NEWS COMMENT: Do Toddlers need Teachers?
Save the Children has joined with ten figures from child development and neuroscience to urge the government to focus on early years education and is calling for every nursery to have a qualified early years teacher to support children’s learning by 2020. Read more here.
The news comes on the back of a briefing from the charity and the Institute of Child Health at University College London – Lighting Up Young Brains – which shows that toddlers’ brains develop connections at twice the rate of adults. The charity thus argues that ‘this makes children’s early years a critical time for the brain to develop key skills such as speech and language.’
[pullquote align="right" cite="" link="" color="#05b1cc" class="" size=""]"It’s crucial to understand that all children learn in different ways and the most important thing in early years is that they have a secure attachment with one or more primary carers, from whom they will learn a huge amount."[/pullquote]
But is a teacher in every nursery the best way to invest in early years development?
I would undoubtedly agree that early years are critical for children’s development and that we need to focus on helping toddlers to learn and grow during this period. However teachers in nurseries need to have very different training to that of teachers for school age children. Normal teacher training is not necessarily appropriate in this setting as preschool children need to learn and be supported in very different ways to older children.
We need to understand that children of nursery age learn through play, rather than in a more formal manner and the focus at this age must be on emotional and social development. Most Early Years Foundation Stage teachers are wonderful advocates of this concept and successfully teach children in this way.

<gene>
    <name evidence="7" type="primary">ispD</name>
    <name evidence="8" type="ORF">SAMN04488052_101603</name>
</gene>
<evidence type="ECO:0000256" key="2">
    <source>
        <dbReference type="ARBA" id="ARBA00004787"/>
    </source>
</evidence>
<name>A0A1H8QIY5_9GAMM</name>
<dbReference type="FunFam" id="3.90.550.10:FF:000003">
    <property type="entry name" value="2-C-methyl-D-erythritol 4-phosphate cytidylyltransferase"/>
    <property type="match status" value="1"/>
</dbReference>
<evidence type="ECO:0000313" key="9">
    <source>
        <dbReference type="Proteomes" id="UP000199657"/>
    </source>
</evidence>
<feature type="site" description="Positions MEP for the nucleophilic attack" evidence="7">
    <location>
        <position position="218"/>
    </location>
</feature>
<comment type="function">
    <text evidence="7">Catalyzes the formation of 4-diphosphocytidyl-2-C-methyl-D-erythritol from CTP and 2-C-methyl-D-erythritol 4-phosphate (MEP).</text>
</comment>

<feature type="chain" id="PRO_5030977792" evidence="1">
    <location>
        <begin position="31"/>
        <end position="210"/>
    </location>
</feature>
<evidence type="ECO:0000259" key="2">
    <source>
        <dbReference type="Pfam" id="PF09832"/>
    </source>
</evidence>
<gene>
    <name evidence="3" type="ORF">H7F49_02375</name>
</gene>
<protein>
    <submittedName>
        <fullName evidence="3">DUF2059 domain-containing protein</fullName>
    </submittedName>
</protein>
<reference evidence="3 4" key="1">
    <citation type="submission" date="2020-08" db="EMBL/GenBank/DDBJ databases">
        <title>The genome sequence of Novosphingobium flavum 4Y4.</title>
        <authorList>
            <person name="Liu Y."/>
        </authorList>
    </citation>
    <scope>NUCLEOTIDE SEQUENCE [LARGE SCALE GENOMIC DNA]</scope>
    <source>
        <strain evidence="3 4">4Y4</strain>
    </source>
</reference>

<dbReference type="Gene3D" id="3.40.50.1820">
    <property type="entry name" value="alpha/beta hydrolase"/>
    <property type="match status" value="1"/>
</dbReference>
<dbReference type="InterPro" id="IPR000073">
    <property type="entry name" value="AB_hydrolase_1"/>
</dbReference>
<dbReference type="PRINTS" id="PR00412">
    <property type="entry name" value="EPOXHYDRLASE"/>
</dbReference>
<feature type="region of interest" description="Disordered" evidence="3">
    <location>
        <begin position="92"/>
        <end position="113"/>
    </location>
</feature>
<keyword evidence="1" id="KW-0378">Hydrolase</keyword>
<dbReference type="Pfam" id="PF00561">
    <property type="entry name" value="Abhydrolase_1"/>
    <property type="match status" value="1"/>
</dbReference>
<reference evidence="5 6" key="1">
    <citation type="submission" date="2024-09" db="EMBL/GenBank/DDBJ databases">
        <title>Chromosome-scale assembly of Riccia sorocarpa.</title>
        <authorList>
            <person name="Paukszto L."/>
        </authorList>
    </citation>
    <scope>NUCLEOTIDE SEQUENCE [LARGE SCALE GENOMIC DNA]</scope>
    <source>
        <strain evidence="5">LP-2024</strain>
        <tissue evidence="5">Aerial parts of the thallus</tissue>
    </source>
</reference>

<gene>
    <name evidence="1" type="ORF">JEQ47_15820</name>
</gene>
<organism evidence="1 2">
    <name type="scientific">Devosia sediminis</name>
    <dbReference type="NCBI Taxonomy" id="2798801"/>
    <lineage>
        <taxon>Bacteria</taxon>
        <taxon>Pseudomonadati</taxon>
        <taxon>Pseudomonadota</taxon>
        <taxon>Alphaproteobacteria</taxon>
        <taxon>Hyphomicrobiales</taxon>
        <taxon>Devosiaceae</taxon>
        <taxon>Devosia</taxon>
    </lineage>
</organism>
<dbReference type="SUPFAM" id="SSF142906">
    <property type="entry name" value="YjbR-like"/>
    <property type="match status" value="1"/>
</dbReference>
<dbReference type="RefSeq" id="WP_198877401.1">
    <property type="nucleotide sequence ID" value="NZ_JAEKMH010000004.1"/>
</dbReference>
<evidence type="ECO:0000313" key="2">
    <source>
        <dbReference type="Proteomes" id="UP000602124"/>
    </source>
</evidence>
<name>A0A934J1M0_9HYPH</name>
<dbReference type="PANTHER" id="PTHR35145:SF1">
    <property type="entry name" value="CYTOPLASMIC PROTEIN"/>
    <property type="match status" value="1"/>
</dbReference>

To further support the development of children at nursery age, it’s also crucial to realise that they all learn in different ways and the most important thing in early years is that they have a secure attachment with one or more primary carers, from whom they will learn a huge amount, regardless of whether this carer is an EYFS teacher, mum, dad, grandma or the childminder or nanny.
The reporting of this story however somewhat devalues the important skills that such practitioners, as well as parents and other carers have, as well as giving parents the impression that children need formal ‘teaching’ from the age of two, which simply isn't the case. As most school teachers would agree, formal school level teaching methods would be highly unlikely to be successful in this setting and moreover could prove counter-productive, causing children to switch off and actually learn less. It can also be emotionally damaging to rush children in this manner.
By placing so much importance on children learning from teachers at nursery, we also risk marginalising those parents who decide to keep their children at home until they enter formal education at five years-old. The learning journey can take place in the home, or a number of other settings up until school age and children will not be disadvantaged
Overall, the key to nurturing preschool children’s ability to learn is to ensure that they have access to developmental opportunities via a balanced play diet, regardless of the setting. Children, especially those of a preschool age, learn through play and through their daily experiences and our focus must be on providing these opportunities wherever children are and whoever they are with.
You can hear more of my thoughts on this subject in my recent interview with Bob FM here.
This post was written by Dr Amanda Gummer